Ellen G. White: The Progressive Years: 1862-1876 (vol. 2)


The Butler Paper on Leadership

The seeds sown by Butler in his Saturday night presentation at the General Conference session entitled “Leadership,” introducing a concept seemingly favorably received, but hazardous, took root. Soon the full address was published in a pamphlet and distributed throughout the denomination. Over the next four or five years it was the occasion of discussion and concern. Basically, as James White later pointed out, it took the position that 2BIO 400.2

One man was to be recognized as the visible leader of Seventh-day Adventists, as Moses was the visible leader of the Hebrews; and what made this a very painful subject to us was the fact that the position was taken that we should be recognized as that leader.—Ibid., May 23, 1878 2BIO 400.3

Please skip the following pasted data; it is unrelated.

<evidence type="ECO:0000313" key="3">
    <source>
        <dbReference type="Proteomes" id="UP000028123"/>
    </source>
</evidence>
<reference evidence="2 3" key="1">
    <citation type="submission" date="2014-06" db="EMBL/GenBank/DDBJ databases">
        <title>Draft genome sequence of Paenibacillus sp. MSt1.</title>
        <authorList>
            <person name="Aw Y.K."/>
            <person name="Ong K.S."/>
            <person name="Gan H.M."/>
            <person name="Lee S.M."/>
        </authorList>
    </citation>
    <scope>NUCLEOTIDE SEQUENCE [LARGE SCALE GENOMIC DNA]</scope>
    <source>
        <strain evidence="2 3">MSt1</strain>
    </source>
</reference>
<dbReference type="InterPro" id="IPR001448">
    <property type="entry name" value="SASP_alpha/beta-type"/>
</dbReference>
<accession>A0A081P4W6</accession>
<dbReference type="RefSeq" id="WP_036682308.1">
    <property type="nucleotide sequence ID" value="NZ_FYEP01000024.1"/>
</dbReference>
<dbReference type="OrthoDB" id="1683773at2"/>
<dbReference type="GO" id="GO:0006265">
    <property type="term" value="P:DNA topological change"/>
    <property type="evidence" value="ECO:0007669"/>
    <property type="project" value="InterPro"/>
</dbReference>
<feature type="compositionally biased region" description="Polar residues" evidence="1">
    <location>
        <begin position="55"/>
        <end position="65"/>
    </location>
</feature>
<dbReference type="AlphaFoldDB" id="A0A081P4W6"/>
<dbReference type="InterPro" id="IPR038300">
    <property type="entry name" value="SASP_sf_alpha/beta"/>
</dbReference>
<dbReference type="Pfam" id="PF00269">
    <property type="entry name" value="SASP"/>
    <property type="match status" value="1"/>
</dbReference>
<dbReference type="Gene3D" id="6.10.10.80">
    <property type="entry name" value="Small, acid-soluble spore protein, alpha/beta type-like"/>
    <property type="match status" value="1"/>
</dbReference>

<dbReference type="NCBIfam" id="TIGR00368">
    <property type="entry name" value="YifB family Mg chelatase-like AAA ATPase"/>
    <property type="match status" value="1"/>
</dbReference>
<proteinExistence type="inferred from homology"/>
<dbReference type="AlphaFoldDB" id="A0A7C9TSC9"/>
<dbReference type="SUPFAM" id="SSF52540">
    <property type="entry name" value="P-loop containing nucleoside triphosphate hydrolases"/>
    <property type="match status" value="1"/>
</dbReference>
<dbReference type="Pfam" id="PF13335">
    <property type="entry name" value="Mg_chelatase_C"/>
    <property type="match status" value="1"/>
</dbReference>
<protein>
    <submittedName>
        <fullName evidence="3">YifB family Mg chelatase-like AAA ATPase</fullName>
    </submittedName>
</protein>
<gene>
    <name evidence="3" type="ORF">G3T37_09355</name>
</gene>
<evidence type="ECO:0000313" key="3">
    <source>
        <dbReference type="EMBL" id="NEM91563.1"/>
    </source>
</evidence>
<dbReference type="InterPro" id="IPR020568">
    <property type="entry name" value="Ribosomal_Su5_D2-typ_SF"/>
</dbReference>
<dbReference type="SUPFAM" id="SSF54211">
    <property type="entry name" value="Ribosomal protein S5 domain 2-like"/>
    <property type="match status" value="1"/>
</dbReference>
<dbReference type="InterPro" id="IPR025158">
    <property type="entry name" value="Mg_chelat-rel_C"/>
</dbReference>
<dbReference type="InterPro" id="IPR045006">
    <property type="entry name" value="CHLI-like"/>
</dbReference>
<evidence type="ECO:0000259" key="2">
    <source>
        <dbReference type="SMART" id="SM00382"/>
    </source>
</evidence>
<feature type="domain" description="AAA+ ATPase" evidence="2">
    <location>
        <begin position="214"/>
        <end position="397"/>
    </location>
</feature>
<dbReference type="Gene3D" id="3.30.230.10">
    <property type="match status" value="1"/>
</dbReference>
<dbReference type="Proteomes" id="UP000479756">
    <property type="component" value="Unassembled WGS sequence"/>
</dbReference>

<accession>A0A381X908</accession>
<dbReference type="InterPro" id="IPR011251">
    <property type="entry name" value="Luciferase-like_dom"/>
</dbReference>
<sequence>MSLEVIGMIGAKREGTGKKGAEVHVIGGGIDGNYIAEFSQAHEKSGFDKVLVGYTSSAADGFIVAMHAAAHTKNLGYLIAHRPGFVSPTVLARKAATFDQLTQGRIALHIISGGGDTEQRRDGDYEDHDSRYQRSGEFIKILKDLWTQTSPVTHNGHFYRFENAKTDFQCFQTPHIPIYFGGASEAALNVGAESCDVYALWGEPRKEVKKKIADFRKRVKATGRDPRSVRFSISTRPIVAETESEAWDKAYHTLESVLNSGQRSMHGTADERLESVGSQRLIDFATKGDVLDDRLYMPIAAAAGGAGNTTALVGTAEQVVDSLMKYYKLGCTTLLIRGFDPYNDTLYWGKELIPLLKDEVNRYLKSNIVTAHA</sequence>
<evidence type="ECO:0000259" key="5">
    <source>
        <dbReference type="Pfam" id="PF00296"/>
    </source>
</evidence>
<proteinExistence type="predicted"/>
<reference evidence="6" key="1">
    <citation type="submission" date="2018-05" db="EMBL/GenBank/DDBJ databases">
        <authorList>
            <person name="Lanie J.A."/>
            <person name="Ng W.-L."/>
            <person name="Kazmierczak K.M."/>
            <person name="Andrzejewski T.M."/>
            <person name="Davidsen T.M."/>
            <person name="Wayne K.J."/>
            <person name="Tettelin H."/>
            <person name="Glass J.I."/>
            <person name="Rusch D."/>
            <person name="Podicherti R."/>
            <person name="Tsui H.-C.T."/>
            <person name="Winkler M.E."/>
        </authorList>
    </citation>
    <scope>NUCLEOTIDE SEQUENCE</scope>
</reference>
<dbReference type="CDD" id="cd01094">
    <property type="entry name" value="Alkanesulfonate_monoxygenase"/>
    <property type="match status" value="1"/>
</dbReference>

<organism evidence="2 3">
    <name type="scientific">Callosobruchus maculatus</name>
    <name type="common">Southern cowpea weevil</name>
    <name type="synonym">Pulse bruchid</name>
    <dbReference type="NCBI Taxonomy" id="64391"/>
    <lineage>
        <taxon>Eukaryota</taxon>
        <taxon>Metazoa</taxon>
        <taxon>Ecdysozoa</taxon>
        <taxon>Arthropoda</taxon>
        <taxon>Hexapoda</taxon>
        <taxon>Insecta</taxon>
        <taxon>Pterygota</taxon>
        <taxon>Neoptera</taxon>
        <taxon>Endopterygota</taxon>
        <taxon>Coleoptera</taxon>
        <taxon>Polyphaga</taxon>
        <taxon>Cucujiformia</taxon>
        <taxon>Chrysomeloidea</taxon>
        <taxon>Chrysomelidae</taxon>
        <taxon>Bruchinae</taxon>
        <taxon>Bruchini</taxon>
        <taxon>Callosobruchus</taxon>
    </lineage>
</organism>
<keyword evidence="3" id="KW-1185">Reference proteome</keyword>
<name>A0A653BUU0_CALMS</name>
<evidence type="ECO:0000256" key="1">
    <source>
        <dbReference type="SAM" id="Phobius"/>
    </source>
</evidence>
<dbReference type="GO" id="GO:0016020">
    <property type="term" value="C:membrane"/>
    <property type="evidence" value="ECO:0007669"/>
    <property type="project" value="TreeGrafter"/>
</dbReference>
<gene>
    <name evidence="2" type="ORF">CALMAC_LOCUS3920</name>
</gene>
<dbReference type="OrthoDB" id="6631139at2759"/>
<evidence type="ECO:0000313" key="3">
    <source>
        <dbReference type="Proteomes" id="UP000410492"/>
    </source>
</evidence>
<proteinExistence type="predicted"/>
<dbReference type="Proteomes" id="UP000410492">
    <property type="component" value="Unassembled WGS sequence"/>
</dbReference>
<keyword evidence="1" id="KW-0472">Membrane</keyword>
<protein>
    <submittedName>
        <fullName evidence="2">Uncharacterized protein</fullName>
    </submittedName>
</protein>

When he started publishing the Signs of the Times in Oakland, California, in June, 1874, he devoted several editorials to the subject, opening his remarks by quoting Matthew 23:8,“One is your Master, even Christ, and all ye are brethren.” He pointed out: 2BIO 400.4

Jesus addressed these words to the twelve, in the hearing of the multitude. And while they were a rebuke to the scribes and Pharisees, they were also designed to impress the disciples with the great truth that should be felt in all coming time, that Christ is the only head of the church.—The Signs of the Times, June 4, 1874. 2BIO 400.5

The influence of the Butler address was to be clearly seen at the next General Conference session. 2BIO 400.6